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Cabinetmaker's Router Table


Cabinetmaker's Router Table

You won't find this router table in any store or catalog.

By Dave Munkittric

You won't find this router table in any store or catalog. But, it incorporates all the best features found in those store-bought systems at half the cost!

At AW we’ve had the opportunity to study and use most of the router-table systems on the market. From that experience we’ve designed our own fully featured, easy-to-build router table. Build this version rather than buying a commercial cabinet-based router table and you’ll save enough money to buy yourself a new router!

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Assemble the cabinet with butt joints and screws. Use the toe-kick as a spacer for locating the bottom shelf. Spring clamps are like having a third hand for supporting cabinet parts during assembly.

Click any image to view a larger version.

Glue together the two top pieces on a flat surface, such as your tablesaw. Sandbags (wrapped in plastic to avoid spills) provide the clamping pressure. Be sure to offset the two pieces by about 1/4 in. This will give you two clean edges to place against your tablesaw fence as you cut the top to final dimensions (see Photo 3). 

Trim the built-up top on the tablesaw using the two offset edges against the fence. You’ll have to make four cuts to get the whole top square with flush edges. Leave an extra 1/2 in. on the width for trimming the hardwood edges (see Photo 4). 

Cut the top to final width with the hardwood edging glued onto the sides. The hardwood is placed just shy of one edge on the MDF core. This leaves a clean edge to reference against the tablesaw fence for the first cut. The second cut is made to final width and leaves the hardwood perfectly flush with the edges of the MDF.

Apply the plastic laminate. Slip sticks prevent the plastic laminate from sticking to the top before you have it properly positioned. When the laminate evenly overlaps all four edges of the top, slip one stick out at a time and apply pressure to the laminate using a block of wood or a roller.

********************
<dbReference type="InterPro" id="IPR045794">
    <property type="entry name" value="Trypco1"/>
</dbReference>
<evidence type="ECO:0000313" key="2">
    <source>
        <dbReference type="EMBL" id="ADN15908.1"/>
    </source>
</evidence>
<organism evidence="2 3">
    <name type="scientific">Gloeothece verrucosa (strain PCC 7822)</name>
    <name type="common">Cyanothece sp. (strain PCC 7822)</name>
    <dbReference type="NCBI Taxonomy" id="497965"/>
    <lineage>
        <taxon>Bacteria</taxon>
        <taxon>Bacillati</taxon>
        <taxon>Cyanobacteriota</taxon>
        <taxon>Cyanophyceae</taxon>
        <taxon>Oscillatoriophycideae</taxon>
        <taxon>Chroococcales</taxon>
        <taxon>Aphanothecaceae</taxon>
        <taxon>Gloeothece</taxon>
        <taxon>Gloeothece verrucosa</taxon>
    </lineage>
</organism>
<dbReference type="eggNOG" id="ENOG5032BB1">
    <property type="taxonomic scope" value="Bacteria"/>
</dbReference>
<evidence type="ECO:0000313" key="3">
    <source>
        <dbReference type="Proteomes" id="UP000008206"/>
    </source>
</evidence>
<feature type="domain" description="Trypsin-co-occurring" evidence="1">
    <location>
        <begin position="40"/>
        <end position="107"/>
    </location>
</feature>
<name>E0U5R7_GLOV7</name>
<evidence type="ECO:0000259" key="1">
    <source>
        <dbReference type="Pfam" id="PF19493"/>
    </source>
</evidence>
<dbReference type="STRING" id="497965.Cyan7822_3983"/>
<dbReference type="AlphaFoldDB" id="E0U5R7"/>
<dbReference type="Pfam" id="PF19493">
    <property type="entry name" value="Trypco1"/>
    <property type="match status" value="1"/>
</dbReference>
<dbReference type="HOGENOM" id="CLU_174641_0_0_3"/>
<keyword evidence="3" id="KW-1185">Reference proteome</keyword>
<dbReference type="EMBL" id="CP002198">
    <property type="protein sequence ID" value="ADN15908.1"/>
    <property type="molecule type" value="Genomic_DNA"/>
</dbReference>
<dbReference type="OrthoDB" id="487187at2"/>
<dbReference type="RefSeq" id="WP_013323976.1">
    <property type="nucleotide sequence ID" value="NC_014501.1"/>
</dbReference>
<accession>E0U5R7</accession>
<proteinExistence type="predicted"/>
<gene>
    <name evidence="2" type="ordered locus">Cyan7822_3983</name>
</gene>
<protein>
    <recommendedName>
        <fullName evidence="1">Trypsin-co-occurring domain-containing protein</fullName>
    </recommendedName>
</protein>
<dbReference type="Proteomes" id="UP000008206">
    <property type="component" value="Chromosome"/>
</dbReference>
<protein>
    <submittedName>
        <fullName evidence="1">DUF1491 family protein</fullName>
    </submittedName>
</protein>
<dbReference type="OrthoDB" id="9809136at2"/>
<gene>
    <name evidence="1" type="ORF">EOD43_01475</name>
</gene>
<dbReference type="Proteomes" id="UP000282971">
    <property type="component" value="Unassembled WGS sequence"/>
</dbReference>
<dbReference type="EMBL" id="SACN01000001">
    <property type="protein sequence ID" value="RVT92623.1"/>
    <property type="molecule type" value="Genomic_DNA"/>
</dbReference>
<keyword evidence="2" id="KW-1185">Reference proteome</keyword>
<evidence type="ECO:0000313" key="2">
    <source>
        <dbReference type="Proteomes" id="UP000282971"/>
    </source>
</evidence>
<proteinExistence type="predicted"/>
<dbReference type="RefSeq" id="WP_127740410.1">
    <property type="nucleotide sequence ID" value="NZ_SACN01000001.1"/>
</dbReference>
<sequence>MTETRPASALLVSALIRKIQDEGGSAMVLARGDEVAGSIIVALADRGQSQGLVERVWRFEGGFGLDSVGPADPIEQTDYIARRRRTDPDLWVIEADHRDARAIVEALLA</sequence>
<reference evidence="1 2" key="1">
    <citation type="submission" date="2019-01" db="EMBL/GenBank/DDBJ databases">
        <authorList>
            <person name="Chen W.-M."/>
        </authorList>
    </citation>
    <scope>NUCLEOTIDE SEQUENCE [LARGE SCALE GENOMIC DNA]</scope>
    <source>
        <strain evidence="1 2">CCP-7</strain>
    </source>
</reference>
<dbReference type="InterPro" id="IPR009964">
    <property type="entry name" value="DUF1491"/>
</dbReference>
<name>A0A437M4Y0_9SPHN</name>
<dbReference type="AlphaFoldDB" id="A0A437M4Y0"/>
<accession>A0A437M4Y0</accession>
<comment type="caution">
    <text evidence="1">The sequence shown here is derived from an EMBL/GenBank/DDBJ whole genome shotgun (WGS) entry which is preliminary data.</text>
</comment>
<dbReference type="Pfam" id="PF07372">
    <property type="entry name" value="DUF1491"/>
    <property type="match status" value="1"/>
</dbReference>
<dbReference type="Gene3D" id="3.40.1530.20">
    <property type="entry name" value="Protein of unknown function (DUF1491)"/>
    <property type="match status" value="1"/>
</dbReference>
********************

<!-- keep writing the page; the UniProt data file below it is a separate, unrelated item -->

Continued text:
Rout the recess for your mounting plate. Build the template to fit snugly around your mounting plate. Use a top-bearing flush-trim bit to cut an exact-size opening. Make sure the template is deep enough to accommodate the bit length. Use a jigsaw to cut a hole in the center of the recess, leaving a 1/2-in. ledge for the mounting plate (Fig. A).

Rout channels for the T-track with a 3/4-in. straight cutter and an edge guide. Cut the full-length dado at the front of the table first; then cut the stopped rabbets on the two edges. 

Rout slots in the fence parts using your newly built table and a temporary fence. Drill a 1/4-in. hole at the beginning and end of each slot. With the router turned off, set the blank against the fence so the 1/4-in. straight cutter protrudes through the first hole of the slot. Hold the blank firmly and turn on the router. Push the blank forward until the bit reaches the second hole. 

Cut notches in the fence parts with a jigsaw. Once the fence is assembled, the notches form an opening in the fence to accommodate the router bit.

Assemble the fence with screws. Check each support block for square before you use it. Perfectly square support blocks ensure a perfectly square fence.

This story originally appeared in American Woodworker March 2003, issue #99.

March 2003, issue #99

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